Stan Coren’s groundbreaking The Intelligence of Dogs meets Bernd Heinrich’s classic Mind of the Raven in this astonishing, beautifully illustrated look at the uncanny intelligence and emotions of crows.
Playful, social, and passionate, crows have brains that are huge for their body size, which allows them to think, plan, and reconsider their actions. They also exhibit an avian kind of eloquence, mate for life, and associate with relatives and neighbors for years. And to people who care for them and feed them, they often give oddly touching gifts in return.
The ongoing connection between humans and crows—a cultural coevolution—has shaped both species for millions of years. Scientist John Marzluff teams up with artist-naturalist Tony Angell to tell amazing stories of these brilliant birds. With Marzluff’s extraordinary original research on the intelligence and startling abilities of corvids—crows, ravens, and jays—Angell’s gorgeous line drawings, and a lively joint narrative, the authors offer an in-depth look at these complex creatures and the traits and behaviors we share, including language, delinquency, frolic, passion, wrath, risk taking, and awareness. Crows gather around their dead, warn of impending doom, recognize people, commit murder of other crows, lure animals to their death, swill coffee and drink beer, design and use tools—including cars as nutcrackers—and windsurf and sled to play.
With its abundance of funny, awe-inspiring, and poignant stories, Gifts of the Crow portrays creatures who are nothing short of amazing.
A BLUE-BLACK CROW PERCHES REGALLY on the cornice of a stone building on the University of Washington campus, where he is often found. Almost hourly, he delivers food to his mate and three fledglings, while also keeping watch for any threat to the nest. Suddenly he turns his head, caws softly, and glides away, landing on a lamppost directly above a blonde woman. The woman, Lijana Holmes, smiles and calls him “Bela” as she offers him a breakfast of eggs and meat, which she prepares daily. Bela, in turn, presents his special gift—recognizing Lijana and participating in this routine with her. His gift to Lijana is more abstract than what he provides his bird family, but it is powerful nonetheless—it is the ephemeral and profound connection to nature that many people crave.
Bela gives a slightly different gift this morning to my team as we walk through the same campus. For Bela knows us, and we know him. Five-and-a-half years ago we captured Bela and affixed light plastic rings to his legs for identification. So whenever he sees us, the old crow cocks his head, stares, takes flight and swoops low—right at us—screaming a harsh call that we immediately recognize as a bird scold. His family and neighbors hear the cry and join in, flying toward Bela to support his attack, and soon they, too, share his rage. The mobbing crows circle and scream above our heads just as they would do to a predator. Bela’s discriminating actions give us remarkable and invaluable information, proving that crows can recognize and remember human faces. We wonder when, or if, he will ever forget (or forgive) us.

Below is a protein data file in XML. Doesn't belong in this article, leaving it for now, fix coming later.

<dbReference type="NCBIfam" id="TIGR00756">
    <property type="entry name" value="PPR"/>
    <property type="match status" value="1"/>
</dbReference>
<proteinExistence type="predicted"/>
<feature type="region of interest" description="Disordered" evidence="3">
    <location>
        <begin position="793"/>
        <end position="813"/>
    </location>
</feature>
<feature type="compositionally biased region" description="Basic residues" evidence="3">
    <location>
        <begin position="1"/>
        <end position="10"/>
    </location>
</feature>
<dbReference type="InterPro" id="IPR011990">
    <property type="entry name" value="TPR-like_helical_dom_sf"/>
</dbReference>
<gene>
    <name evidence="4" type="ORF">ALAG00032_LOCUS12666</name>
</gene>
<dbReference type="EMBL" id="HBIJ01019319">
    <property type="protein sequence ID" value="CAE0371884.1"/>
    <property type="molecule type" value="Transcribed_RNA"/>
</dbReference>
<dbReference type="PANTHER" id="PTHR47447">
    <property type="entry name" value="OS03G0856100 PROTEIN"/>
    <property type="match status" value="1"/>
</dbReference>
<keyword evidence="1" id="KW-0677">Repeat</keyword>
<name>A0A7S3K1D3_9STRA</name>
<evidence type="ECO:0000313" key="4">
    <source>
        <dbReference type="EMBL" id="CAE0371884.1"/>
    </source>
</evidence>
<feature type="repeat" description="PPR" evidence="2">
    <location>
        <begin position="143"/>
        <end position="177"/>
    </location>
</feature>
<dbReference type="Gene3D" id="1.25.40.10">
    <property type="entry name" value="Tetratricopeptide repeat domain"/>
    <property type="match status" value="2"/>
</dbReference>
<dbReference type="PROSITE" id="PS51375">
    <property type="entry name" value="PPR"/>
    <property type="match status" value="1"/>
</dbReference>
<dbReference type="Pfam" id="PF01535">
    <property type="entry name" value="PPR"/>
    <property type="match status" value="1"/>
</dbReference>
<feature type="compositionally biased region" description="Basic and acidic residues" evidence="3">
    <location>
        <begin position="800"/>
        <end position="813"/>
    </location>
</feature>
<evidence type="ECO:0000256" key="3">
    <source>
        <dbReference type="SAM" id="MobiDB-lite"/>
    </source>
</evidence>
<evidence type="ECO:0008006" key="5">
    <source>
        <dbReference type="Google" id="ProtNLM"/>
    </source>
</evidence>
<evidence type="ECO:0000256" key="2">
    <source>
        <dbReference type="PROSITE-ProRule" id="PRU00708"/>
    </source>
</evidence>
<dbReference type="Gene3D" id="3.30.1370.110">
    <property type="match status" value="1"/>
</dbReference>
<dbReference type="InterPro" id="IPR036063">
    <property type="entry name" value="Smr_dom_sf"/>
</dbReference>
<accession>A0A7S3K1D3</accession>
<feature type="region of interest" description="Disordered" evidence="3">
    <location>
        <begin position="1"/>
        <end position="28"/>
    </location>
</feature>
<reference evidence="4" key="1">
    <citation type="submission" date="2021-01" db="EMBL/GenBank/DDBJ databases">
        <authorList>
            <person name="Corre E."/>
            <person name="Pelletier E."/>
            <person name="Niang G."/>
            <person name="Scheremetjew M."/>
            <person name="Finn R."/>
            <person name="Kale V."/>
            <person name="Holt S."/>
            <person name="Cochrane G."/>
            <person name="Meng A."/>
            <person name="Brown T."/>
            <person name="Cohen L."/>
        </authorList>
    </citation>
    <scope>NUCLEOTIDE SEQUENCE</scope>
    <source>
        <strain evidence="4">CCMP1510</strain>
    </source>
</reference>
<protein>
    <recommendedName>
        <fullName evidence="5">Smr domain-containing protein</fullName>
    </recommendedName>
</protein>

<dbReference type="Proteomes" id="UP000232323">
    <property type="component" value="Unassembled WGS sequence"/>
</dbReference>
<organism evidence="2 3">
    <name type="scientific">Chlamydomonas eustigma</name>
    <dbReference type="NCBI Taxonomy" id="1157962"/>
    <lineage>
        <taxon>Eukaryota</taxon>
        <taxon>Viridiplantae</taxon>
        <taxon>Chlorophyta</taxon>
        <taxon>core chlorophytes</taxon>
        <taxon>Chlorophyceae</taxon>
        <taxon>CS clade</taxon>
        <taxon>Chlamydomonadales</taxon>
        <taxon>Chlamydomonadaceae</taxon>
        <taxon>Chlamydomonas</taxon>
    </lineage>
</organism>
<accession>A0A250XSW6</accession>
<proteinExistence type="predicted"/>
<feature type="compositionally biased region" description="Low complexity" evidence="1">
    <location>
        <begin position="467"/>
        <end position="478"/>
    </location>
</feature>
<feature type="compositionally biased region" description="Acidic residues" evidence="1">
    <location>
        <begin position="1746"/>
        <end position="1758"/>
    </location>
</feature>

The gifts of the crow are physical, metaphorical, and far-reaching. Some, like Bela, provide understanding and companionship. Others have delivered sparkling glass, plastic toys, and candy hearts to their human benefactors. Some have dropped from the sky and shocked strangers by saying, “Hello.” A raven, with its natural curiosity and conspicuous manner, can lead a hunter to game or alert a search party to the whereabouts of an injured person. A magpie or jay can brighten a cold day by pecking softly at a window to beg for its daily ration of food.
These birds are corvids, members of the avian family Corvidae, which includes nutcrackers, jays, ravens, magpies, and crows. We will consider many of the gifts with which corvids enrich the lives of people and the action of nature in the chapters ahead, and we will argue that a corvid’s ability to quickly and accurately infer causation is itself a natural gift. It has survival value. This and other demonstrations of its mental prowess are gifts that all birds—and most likely their dinosaur ancestors—gained through evolution.
Crows’ close association with humans has inspired art, language, legends, and myths. Corvids have their own form of eloquence as they exercise mischief, playfulness, and passion. They also lead us to reflect on their common behaviors with us and other sentient creatures and empower us with a deeper understanding of nature.
People from all walks of life eagerly recount the antics of their former pet crows or enthusiastically tell us authors about the fascinating, sometimes troubling behaviors perpetrated by their local jays, magpies, and ravens. In this book we celebrate their accounts along with others we have found in the scientific and popular literature, because these rare and exceptional behaviors cannot be limited to the few specialized researchers who study corvids.
Some scientists are dismissive of citizens’ reports, viewing them as unreliable or unexplainable, because of laypeople’s lack of formal training, lack of documentation, overinterpretation, and uncontrolled influences. To be sure, we have encountered descriptions of events laden with hyperbole and seasoned with more imagination than fact, but we were compelled to investigate them nonetheless and to interview the people who made the observations in order to verify the events. Taken individually, such stories are anecdotal, but collectively they provide a unique body of information that stimulates scientific exploration and becomes an assemblage of possibilities.